Guest Blog: Jerry Noyce, HERO
Culture. It’s the word of the year, according to the folks at Merriam Webster. But in employee health management, culture has been the name of the game for many years. HERO, the Health Enhancement Research Organization, is a non-profit committed to promoting a culture of health and performance through employer leadership and evidence-based health management. I recently had the opportunity to talk about wellness programs at the Action Group’s December member meeting. In case you missed it, here are some highlights. (Members may access the meeting materials here.)
Employee health management, also known as workplace wellness, is growing in popularity. National surveys show that over 90 percent of large employers say they offer a wellness program. Meanwhile, the annual Action Group member survey showed that 90 percent of Minnesota companies surveyed offer a wellness program, and that number is only likely to increase.
Why are employers investing time, money and resources into employee health? Quite simply, because it works. There is strong evidence that employee health risks influence corporate health care costs, in addition to emerging evidence that improving employee health can influence a company’s financial performance. Companies that are ahead of the curve in wellness and seeing the best results, are those that view health as a core business strategy and position it as an investment in human capital. These companies have reported not only seeing a positive financial impact on health care costs, but one recent study reported those with a healthy culture have outperformed the S&P 500 over time.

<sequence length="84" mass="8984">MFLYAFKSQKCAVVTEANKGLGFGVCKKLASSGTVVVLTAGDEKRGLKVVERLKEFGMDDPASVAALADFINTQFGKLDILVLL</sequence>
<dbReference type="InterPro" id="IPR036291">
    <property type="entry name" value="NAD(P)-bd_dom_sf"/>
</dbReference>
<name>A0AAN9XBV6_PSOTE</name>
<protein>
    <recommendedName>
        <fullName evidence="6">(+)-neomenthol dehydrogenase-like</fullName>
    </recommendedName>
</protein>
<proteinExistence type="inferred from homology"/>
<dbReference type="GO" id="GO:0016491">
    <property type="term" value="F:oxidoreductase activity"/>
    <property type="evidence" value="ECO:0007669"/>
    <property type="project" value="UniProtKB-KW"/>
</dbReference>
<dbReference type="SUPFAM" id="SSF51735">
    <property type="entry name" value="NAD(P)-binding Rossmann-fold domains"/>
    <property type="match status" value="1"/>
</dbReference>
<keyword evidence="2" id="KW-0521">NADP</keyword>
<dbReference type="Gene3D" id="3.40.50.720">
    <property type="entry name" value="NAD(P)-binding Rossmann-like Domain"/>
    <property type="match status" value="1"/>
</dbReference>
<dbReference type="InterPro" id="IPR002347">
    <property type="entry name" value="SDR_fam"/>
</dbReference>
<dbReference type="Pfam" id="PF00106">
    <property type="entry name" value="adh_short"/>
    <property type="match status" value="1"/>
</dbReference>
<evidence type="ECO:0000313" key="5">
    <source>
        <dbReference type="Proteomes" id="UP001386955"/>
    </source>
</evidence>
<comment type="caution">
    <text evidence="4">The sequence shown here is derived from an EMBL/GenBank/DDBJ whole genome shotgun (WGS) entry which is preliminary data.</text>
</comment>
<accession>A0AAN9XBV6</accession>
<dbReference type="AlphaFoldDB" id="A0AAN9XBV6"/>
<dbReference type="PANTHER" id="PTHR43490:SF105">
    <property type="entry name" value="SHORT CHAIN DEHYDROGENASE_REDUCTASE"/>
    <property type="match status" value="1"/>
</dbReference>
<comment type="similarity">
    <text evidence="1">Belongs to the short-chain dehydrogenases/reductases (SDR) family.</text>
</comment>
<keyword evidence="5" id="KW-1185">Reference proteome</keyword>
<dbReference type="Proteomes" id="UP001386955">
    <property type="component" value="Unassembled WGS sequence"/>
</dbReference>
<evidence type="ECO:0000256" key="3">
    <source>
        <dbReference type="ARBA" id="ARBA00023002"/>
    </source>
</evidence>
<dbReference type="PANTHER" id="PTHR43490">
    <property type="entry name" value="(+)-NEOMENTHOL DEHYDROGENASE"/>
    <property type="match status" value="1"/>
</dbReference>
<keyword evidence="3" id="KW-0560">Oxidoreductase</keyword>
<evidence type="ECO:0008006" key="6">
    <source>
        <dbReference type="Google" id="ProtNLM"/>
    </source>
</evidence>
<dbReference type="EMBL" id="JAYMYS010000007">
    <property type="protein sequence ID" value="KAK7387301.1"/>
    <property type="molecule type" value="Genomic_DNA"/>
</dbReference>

The ACA reinforced the importance of workplace health and increased the amount of money that employers can use to provide incentives for employees to participate in wellness programs. Regulations have emerged from HIPAA and the ACA that employers are following, but recent legal action filed by the EEOC against several employers based on their use of incentives has employers and the wellness industry uncertain.
Legal action also revolves around whether wellness screenings and assessments are a business necessity, if spouses can be required to meet the program parameters if they are not covered on the company health plan, and what constitutes voluntary participation in these programs.
In the absence of regulations from the EEOC, it’s impossible to say for sure what employers should and should not do to avoid their scrutiny. But we do know that it’s essential for employers to continue to abide by existing regulations. You can find information about how to design a safe, effective and compliant wellness program at http://hero-health.org/outcome-based-incentives/.
In good health,
President & CEO, HERO